The Hampshire Yeomanry raised two service companies for the IY: 41st (Hampshire) Company, which arrived in South Africa on 23 February 1900 and served in 12th Battalion, IY, until 1902 when it transferred to 4th Battalion; and 50th (Hampshire) Company, which landed at Beira, Mozambique, on 4 May 1900 and served with 17th Battalion. In May and June 1900, 12th Battalion, IY, was in Lord Roberts's army, while the 17th was in Lt-Gen Carrington's Rhodesian Field Force. The Hampshire IY companies served until 1901, earning the regiment its first Battle honour: South Africa 1900–01.
The Imperial Yeomanry were subsumed into the new Territorial Force (TF) under the Haldane Reforms of 1908. The Hampshire Yeomanry were trained and equipped as dragoons, and organised as follows:
- RHQ at Hyde Close drill hall, Winchester
- A Squadron at Portsmouth, with detachments at Freshwater, Newport, Ryde, Petersfield and Titchfield
- B Squadron at Winchester, with detachments at Alton, Aldershot, Basingstoke and Bishop's Waltham
- C Squadron at Southampton, with detachments at Eastleigh, Andover and Romsey
- D Squadron at Bournemouth, with detachments at Stuckton, Highcliffe, Burley and Beaulieu
The Hampshire Yeomanry formed part of the TF's 1st South Western Mounted Brigade.
World War IEdit
The Hampshire Yeomanry were mobilised at Winchester on the outbreak of war on 4 August 1914. The Commanding Officer since 20 June 1907 was Lt-Col J.E.B. 'Jack' Seely, MP, who had recently resigned as Secretary of State for War. On the outbreak of war he joined Sir John French's staff, and later commanded the Canadian Cavalry Brigade in action.
Under the Territorial and Reserve Forces Act 1907 (7 Edw. 7, c.9) which brought the TF into being, it was intended to be a home defence force for service during wartime and members could not be compelled to serve outside the country. However, after the outbreak of war, TF units were invited to volunteer for 'Imperial Service'. On 15 August 1914, the War Office issued instructions to separate those men who had signed up for Home Service only, and form these into reserve units. On 31 August, the formation of a reserve or 2nd Line unit was authorised for each 1st Line unit where 60 per cent or more of the men had volunteered for Overseas Service. The titles of these 2nd Line units would be the same as the original, but distinguished by a '2/' prefix. In this way duplicate battalions, brigades and divisions were created, mirroring those TF formations being sent overseas. Later, a 3rd Line was formed to act as a reserve, providing trained replacements for the 1st and 2nd Line regiments.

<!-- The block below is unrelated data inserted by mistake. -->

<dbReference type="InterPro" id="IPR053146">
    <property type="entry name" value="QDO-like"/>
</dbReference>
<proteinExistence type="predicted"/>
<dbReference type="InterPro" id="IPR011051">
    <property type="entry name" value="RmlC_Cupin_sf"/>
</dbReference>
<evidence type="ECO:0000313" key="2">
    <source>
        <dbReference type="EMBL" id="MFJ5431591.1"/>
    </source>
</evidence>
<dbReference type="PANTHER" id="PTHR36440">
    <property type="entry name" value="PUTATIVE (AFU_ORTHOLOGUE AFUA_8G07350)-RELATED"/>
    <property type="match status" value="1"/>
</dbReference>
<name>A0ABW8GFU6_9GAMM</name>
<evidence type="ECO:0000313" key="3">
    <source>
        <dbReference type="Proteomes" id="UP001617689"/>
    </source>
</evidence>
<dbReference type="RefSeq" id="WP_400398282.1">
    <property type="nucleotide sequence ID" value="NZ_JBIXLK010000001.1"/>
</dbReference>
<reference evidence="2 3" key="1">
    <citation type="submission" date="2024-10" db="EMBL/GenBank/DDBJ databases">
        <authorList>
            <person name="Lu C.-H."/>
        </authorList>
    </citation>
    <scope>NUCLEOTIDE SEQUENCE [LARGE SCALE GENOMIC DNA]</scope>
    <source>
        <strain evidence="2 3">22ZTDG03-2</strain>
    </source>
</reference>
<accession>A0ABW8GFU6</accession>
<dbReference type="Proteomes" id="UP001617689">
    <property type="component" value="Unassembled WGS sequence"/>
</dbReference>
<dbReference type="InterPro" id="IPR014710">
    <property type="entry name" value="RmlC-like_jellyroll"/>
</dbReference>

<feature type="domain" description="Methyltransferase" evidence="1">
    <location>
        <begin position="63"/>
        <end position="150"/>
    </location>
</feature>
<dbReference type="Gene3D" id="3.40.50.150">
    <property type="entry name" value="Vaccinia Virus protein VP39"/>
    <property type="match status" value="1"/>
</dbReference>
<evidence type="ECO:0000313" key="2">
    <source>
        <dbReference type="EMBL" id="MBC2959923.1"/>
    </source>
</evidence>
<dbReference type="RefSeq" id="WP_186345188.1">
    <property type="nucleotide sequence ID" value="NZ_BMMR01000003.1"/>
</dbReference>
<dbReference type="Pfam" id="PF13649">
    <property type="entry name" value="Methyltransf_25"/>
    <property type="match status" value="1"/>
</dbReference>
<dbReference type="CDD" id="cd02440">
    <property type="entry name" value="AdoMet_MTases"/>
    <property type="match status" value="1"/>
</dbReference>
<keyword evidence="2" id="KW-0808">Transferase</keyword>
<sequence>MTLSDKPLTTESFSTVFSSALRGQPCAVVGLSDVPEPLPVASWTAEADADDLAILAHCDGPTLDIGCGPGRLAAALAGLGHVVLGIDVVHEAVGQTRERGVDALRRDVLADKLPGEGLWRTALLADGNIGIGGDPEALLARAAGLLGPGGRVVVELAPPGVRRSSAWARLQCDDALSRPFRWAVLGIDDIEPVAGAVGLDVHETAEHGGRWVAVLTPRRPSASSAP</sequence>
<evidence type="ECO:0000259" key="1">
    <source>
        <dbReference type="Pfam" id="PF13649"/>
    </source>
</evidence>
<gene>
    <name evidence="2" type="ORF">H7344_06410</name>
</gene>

1/1st Hampshire YeomanryEdit
After mobilisation the 1st Line regiment went to its war station in the Portsmouth defences with the 1st South Western Mounted Brigade and in October it moved with the brigade to the Forest Row area, and finally in October 1915 to Eastbourne. In March 1916, the regiment was split up to provide divisional cavalry squadrons to 2nd Line TF formations embarking to join the British Expeditionary Force (BEF) fighting on the Western Front:
- Regimental HQ and B Squadron joined 60th (2/2nd London) Division at Warminster on 26 April 1916 and landed at Le Havre on 25 June. Three days later, the RHQ joined IX Corps Cavalry Regiment along with C Squadron and A and B Squadrons, Royal Wiltshire Yeomanry at Bailleul. B Squadron was attached to the 1/1st Yorkshire Hussars as XVII Corps Cavalry Regiment from 8 July and Cavalry Corps Troops from 5 September. It rejoined the regiment on 19 January 1917.
- A Squadron joined 58th (2/1st London) Division at Ipswich on 21 March 1916. It moved to the Sutton Veny area in July 1916 and landed at Le Havre on 20 January 1917. Five days later it rejoined the regiment in IX Corps Cavalry Regiment at Bailleul.
- C Squadron joined 61st (2nd South Midland) Division at Ludgershall on 18 March 1916 and landed at Le Havre on 25 May. From 31 May to 16 June it was attached to the 1st Cavalry Division before rejoining the regiment.